OneWeb and BT demo satellite connectivity on Lundy Island


BT hailed the deployment as a ‘significant milestone’, potentially opening the door for further deployments in the near future

Lundy Island is a small island off the north coast of Devon. Spanning less than 5km2, the island is home to 28 permanent residents, but is perhaps best known for its status as a Marine Conservation Zone and a Site of Special Scientific Interest (SSSI).

Now, the island is set to benefit from low latency connectivity delivered courtesy of a partnership between BT and low Earth orbit (LEO) satellite operator OneWeb.

Connectivity across the island will reportedly be delivered by an Intellian dual parabolic terminal deployed on the island, which connects to OneWeb’s LEO satellite constellation orbiting above. The connection then travels from a User Terminal (UT) to Satellite Network Portal (SNP) via the satellites, where it is backhauled across OneWeb’s Wide Area Network to BT’s core network.

“It’s brilliant to be bringing high-speed, low-latency connectivity to Lundy Island in partnership with OneWeb and DSIT. The installation will not only have a transformative impact on the island and its residents but is also a significant milestone in demonstrating the value of satellite communications and the crucial role such solutions will play in enabling digital connectivity across the entirety of the UK and beyond,” said BT’s chief networks officer Greg McCall.

BT first partnered with OneWeb back in 2021, with BT CEO Philip Jansen promising the company would “put OneWeb’s technology through its paces” at BT’s labs before beginning live trials in 2022.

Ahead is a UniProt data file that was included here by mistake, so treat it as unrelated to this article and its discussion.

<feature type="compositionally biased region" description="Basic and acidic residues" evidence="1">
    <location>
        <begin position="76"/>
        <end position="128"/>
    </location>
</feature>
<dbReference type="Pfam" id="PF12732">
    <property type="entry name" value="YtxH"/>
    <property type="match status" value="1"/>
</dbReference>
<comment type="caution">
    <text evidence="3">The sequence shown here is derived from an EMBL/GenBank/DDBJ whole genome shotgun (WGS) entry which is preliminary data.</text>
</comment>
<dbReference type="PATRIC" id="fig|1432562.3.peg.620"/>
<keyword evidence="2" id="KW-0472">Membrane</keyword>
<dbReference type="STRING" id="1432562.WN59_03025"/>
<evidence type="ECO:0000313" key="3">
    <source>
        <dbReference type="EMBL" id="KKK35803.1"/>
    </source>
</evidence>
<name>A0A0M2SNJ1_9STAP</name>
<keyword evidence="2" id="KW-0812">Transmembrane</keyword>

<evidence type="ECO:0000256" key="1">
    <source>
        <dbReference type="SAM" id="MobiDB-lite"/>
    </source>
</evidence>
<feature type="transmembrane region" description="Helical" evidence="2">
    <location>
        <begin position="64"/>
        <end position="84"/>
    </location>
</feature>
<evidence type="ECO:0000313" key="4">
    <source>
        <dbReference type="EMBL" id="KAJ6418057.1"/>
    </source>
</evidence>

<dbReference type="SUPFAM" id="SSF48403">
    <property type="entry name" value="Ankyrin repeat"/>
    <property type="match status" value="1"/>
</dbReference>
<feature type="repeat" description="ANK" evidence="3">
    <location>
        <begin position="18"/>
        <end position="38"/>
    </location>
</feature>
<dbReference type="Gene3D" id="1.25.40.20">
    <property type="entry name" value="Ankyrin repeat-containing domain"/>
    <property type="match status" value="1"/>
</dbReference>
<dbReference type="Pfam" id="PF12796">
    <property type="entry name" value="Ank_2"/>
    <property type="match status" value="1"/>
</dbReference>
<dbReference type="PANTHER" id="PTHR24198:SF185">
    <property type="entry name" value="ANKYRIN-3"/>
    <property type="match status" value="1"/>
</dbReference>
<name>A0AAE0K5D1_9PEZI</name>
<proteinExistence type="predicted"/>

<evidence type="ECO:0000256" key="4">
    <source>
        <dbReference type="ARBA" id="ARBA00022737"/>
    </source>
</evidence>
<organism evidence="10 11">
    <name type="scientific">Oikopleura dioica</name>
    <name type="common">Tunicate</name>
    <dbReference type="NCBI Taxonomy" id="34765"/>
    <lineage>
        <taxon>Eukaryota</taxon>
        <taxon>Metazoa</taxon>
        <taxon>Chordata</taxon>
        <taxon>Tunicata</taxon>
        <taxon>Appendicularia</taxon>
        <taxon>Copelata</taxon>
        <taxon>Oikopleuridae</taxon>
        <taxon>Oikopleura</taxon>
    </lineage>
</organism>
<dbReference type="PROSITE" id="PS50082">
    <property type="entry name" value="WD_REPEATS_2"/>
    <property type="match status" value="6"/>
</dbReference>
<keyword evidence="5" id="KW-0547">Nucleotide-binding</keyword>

However, these field trials seemingly became delayed, with no further announcements made until April this year, when BT and OneWeb revealed they were planning this trial on Lundy Island as part of the government’s Very Hard to Reach Premises connectivity programme.

BT currently aims to provide high-speed connectivity to the entirety of the UK by 2028, saying that OneWeb will play a critical role in achieving this goal. Beyond connecting remote locations, BT says they are also exploring using OneWeb’s services to support eco-tourism, search and rescue, and temporary deployments like festivals.

OneWeb’s LEO constellation has grown significantly in scale in recent years, with its most recent launch in May bringing its total to 634 satellites. The company says just a handful more satellites are a required to reach global coverage, a feat that is expected to be achieved later this year.

Want to keep up with all of the latest telecoms news from around the world? Sign up to receive Total Telecom’s daily newsletter

Also in the news:
EU and Japan sign deals for subsea cables and semiconductors
Home Office lambasted over Emergency Services Network delays
Ofcom probes VMO2 as customers complain about contract cancellation

Recent Posts